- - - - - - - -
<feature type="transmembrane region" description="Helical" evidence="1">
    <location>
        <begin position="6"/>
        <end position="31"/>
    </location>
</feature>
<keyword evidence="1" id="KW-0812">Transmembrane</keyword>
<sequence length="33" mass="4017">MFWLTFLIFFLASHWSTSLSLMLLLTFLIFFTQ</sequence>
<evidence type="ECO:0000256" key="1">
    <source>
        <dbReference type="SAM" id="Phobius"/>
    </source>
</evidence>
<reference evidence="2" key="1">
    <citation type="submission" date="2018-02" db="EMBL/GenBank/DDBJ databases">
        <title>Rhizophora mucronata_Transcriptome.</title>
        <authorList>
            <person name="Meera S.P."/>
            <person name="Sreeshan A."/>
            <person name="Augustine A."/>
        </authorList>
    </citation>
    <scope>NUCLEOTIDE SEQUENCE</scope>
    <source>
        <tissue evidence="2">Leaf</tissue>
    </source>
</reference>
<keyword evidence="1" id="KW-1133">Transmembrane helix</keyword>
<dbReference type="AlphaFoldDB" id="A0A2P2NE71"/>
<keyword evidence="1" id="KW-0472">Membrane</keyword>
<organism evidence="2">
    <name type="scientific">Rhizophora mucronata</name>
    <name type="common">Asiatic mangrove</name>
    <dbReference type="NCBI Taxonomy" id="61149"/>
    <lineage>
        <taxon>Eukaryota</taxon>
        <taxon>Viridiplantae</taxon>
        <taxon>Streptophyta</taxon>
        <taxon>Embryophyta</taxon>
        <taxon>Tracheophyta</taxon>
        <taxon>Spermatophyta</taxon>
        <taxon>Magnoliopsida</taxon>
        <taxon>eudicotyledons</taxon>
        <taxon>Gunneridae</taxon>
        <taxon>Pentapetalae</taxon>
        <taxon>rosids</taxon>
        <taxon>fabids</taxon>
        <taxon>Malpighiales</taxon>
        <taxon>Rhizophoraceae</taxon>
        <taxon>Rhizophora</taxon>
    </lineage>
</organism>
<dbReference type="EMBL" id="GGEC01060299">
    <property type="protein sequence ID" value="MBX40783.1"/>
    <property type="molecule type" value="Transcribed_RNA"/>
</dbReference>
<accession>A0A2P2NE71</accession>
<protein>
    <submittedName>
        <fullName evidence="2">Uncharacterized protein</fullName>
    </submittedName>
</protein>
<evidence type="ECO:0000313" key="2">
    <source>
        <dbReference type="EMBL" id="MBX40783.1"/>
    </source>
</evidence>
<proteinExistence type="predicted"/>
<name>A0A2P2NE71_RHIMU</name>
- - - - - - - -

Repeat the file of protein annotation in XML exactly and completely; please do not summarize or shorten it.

<feature type="transmembrane region" description="Helical" evidence="1">
    <location>
        <begin position="6"/>
        <end position="31"/>
    </location>
</feature>
<keyword evidence="1" id="KW-0812">Transmembrane</keyword>
<sequence length="33" mass="4017">MFWLTFLIFFLASHWSTSLSLMLLLTFLIFFTQ</sequence>
<evidence type="ECO:0000256" key="1">
    <source>
        <dbReference type="SAM" id="Phobius"/>
    </source>
</evidence>
<reference evidence="2" key="1">
    <citation type="submission" date="2018-02" db="EMBL/GenBank/DDBJ databases">
        <title>Rhizophora mucronata_Transcriptome.</title>
        <authorList>
            <person name="Meera S.P."/>
            <person name="Sreeshan A."/>
            <person name="Augustine A."/>
        </authorList>
    </citation>
    <scope>NUCLEOTIDE SEQUENCE</scope>
    <source>
        <tissue evidence="2">Leaf</tissue>
    </source>
</reference>
<keyword evidence="1" id="KW-1133">Transmembrane helix</keyword>
<dbReference type="AlphaFoldDB" id="A0A2P2NE71"/>
<keyword evidence="1" id="KW-0472">Membrane</keyword>
<organism evidence="2">
    <name type="scientific">Rhizophora mucronata</name>
    <name type="common">Asiatic mangrove</name>
    <dbReference type="NCBI Taxonomy" id="61149"/>
    <lineage>
        <taxon>Eukaryota</taxon>
        <taxon>Viridiplantae</taxon>
        <taxon>Streptophyta</taxon>
        <taxon>Embryophyta</taxon>
        <taxon>Tracheophyta</taxon>
        <taxon>Spermatophyta</taxon>
        <taxon>Magnoliopsida</taxon>
        <taxon>eudicotyledons</taxon>
        <taxon>Gunneridae</taxon>
        <taxon>Pentapetalae</taxon>
        <taxon>rosids</taxon>
        <taxon>fabids</taxon>
        <taxon>Malpighiales</taxon>
        <taxon>Rhizophoraceae</taxon>
        <taxon>Rhizophora</taxon>
    </lineage>
</organism>
<dbReference type="EMBL" id="GGEC01060299">
    <property type="protein sequence ID" value="MBX40783.1"/>
    <property type="molecule type" value="Transcribed_RNA"/>
</dbReference>
<accession>A0A2P2NE71</accession>
<protein>
    <submittedName>
        <fullName evidence="2">Uncharacterized protein</fullName>
    </submittedName>
</protein>
<evidence type="ECO:0000313" key="2">
    <source>
        <dbReference type="EMBL" id="MBX40783.1"/>
    </source>
</evidence>
<proteinExistence type="predicted"/>
<name>A0A2P2NE71_RHIMU</name>